Additive threats from pathogens, climate and land-use change for global amphibian diversity

Research output: Contribution to journalJournal articleResearchpeer-review

Christian Hof, Miguel Bastos Araujo, Walter Jetz, Carsten Rahbek

Amphibian population declines far exceed those of other vertebrate groups, with 30% of all species listed as threatened by the International Union for Conservation of Nature. The causes of these declines are a matter of continued research, but probably include climate change, land-use change and spread of the pathogenic fungal disease chytridiomycosis. Here we assess the spatial distribution and interactions of these primary threats in relation to the global distribution of amphibian species. We show that the greatest proportions of species negatively affected by climate change are projected to be found in Africa, parts of northern South America and the Andes. Regions with the highest projected impact of land-use and climate change coincide, but there is little spatial overlap with regions highly threatened by the fungal disease. Overall, the areas harbouring the richest amphibian faunas are disproportionately more affected by one or multiple threat factors than areas with low richness. Amphibian declines are likely to accelerate in the twenty-first century, because multiple drivers of extinction could jeopardize their populations more than previous, mono-causal, assessments have suggested.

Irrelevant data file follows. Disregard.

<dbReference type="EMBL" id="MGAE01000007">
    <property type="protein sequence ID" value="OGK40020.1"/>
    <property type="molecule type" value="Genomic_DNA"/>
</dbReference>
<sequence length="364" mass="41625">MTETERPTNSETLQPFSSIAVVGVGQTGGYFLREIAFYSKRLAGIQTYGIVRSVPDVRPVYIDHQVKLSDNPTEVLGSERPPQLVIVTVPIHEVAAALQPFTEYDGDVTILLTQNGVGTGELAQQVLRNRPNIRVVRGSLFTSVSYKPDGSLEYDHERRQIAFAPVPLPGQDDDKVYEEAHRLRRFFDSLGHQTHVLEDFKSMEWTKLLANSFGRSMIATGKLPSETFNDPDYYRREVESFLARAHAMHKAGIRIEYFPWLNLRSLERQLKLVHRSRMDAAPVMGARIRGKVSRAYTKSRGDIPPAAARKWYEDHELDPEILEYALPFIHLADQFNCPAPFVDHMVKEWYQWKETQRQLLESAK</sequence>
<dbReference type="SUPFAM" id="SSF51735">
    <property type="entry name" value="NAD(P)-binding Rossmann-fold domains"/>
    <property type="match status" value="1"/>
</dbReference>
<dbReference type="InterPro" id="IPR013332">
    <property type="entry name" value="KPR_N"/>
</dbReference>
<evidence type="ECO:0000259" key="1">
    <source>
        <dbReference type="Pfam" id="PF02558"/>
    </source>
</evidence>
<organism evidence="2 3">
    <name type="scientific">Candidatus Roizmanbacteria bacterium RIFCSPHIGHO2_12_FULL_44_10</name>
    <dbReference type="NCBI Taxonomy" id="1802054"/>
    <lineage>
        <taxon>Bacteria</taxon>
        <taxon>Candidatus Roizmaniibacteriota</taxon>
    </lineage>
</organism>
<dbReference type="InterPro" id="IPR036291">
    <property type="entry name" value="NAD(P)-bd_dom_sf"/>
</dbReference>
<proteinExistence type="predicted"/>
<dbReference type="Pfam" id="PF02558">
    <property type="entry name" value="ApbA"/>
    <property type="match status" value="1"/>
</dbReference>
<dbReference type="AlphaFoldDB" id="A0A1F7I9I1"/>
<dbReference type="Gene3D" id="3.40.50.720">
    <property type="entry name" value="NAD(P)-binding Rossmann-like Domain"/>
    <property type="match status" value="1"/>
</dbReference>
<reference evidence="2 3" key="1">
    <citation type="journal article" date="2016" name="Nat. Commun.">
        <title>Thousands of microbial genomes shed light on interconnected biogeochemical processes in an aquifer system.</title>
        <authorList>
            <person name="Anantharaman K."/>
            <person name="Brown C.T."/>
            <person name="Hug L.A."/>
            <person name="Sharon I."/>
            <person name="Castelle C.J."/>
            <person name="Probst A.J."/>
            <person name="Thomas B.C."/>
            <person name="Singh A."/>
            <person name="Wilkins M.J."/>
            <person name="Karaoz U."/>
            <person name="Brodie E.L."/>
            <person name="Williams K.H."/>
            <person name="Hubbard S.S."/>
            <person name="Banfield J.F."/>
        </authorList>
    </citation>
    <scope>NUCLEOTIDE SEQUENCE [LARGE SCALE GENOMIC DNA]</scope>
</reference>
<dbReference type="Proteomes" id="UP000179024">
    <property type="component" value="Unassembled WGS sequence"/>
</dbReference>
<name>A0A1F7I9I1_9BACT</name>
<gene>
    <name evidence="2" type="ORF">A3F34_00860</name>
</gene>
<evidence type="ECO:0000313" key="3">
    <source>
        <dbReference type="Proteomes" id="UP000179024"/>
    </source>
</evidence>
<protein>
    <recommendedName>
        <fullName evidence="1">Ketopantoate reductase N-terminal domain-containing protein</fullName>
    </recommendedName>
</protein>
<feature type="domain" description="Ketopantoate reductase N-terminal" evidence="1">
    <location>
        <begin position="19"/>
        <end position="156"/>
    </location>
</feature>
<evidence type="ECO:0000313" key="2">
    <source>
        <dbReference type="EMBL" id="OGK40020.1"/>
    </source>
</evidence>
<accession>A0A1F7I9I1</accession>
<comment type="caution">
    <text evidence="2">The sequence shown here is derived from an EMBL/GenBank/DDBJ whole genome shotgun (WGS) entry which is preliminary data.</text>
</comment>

Original languageEnglish
JournalNature
Volume480
Issue number7378
Pages (from-to)516-519
Number of pages4
ISSN0028-0836
DOIs
Publication statusPublished - 2011

    Research areas

  • Amphibians, Animals, Biodiversity, Chytridiomycota, Climate Change, Models, Biological, Mycoses, Population Dynamics

ID: 40335063